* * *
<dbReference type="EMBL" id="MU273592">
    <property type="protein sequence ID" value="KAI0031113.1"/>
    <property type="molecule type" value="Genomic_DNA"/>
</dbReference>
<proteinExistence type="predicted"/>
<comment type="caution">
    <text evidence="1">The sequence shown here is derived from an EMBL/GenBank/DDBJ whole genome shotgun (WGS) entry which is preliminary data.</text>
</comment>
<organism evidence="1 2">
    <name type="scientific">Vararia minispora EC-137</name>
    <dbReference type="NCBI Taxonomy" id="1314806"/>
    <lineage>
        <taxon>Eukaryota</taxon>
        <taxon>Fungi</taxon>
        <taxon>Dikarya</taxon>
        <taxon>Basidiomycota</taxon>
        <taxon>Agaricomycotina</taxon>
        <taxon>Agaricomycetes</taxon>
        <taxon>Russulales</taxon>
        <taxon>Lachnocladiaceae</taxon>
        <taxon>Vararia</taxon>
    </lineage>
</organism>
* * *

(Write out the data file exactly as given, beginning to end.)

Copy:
<dbReference type="EMBL" id="MU273592">
    <property type="protein sequence ID" value="KAI0031113.1"/>
    <property type="molecule type" value="Genomic_DNA"/>
</dbReference>
<proteinExistence type="predicted"/>
<comment type="caution">
    <text evidence="1">The sequence shown here is derived from an EMBL/GenBank/DDBJ whole genome shotgun (WGS) entry which is preliminary data.</text>
</comment>
<organism evidence="1 2">
    <name type="scientific">Vararia minispora EC-137</name>
    <dbReference type="NCBI Taxonomy" id="1314806"/>
    <lineage>
        <taxon>Eukaryota</taxon>
        <taxon>Fungi</taxon>
        <taxon>Dikarya</taxon>
        <taxon>Basidiomycota</taxon>
        <taxon>Agaricomycotina</taxon>
        <taxon>Agaricomycetes</taxon>
        <taxon>Russulales</taxon>
        <taxon>Lachnocladiaceae</taxon>
        <taxon>Vararia</taxon>
    </lineage>
</organism>